The ease and speed with which your company can change will determine your ability to react to trends in your industry and maintain its viability. With solution logic in the form of composable services, IT can run at the pace of the business and match business changes with an agile response in the delivery of solution logic. Innovation is the face of this agility. It may take the form of new channels of business (like Google creating new revenue streams by productizing their APIs), new digital engagements with patients, entirely new products and services, or the simple modification of existing business processes. All of this speaks of change. Companies need to be able to alter direction based on market forces. IT must be able to facilitate change by composing existing digital assets into new business capabilities.
Your enterprise can deliver solution logic in a decentralized manner with the standardization of microservice contracts in the form of APIs. Multiple teams from different domains can implement services with their own choice of technology, yet remain aligned with the business in their purpose. This represents the evolution of IT’s role from provider to partner, resulting in the enablement of teams from the lines of business to adapt the core capabilities built by the central team to their own particular needs.
Microservices are natively able to communicate with each other because of industry-wide adoption of standards like HTTP 7 and JSON. In other words, they are intrinsically interoperable. They facilitate an exchange of information independent of how they have been implemented because their interface is defined according to standards which already exist at the level of the industry and which are also defined by the teams in your organization.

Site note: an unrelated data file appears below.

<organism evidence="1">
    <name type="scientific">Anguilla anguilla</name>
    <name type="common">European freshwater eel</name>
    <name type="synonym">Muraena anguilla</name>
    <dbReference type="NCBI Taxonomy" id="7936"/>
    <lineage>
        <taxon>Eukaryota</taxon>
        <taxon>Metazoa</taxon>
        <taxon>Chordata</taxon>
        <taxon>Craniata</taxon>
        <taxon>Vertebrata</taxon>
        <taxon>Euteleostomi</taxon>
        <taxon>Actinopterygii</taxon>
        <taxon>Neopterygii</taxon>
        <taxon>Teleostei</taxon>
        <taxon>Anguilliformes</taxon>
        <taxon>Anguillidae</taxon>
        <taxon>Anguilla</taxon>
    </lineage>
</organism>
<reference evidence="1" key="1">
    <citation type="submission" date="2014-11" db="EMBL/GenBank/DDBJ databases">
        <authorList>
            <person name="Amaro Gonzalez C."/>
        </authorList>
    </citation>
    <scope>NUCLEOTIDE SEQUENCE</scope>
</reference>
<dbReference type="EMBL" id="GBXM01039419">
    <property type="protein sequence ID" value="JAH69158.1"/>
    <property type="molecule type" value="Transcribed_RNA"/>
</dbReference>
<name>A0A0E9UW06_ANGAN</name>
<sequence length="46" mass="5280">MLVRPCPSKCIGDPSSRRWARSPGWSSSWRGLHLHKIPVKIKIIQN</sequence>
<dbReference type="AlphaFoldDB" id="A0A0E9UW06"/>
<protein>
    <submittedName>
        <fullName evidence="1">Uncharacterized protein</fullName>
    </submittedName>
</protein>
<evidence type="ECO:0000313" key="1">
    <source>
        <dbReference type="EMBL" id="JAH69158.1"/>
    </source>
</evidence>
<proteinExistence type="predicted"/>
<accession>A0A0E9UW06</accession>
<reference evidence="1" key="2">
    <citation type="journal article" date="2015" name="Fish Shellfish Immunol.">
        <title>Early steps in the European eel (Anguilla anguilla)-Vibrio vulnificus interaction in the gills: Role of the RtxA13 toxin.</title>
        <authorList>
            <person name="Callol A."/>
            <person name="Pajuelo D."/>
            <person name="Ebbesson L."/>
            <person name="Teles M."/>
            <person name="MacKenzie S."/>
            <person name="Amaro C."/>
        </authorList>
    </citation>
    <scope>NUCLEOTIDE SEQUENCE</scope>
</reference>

Your business can pick and choose best-of-breed vendor products and platforms because of the interoperability that standardized interfaces bring. For the same reason, your teams can also choose the best technologies to implement the microservices with a polyglot approach to development.
What are microservices?
Traditionally, enterprises have delivered software applications in siloes. These arose from the isolated demands of individual departments. Software was developed or purchased in attention to these limited scopes. End-user facing business processes on the other hand typically span multiple departments. The lack of alignment between these two realities led to duplicate efforts and missing or inaccurate information in each solution. The latter was a major force behind enterprise integration.
The service concept evolved from attempts to respect the business process as focal point of solution requirements. The need to modify existing processes or invent entirely new ones should be met with an agile response from IT to adapt to the change. Rather than build or purchase “applications” in the traditional sense, a service approach stipulates the creation of composable services as the building block of solution logic to address the automation requirements of business processes.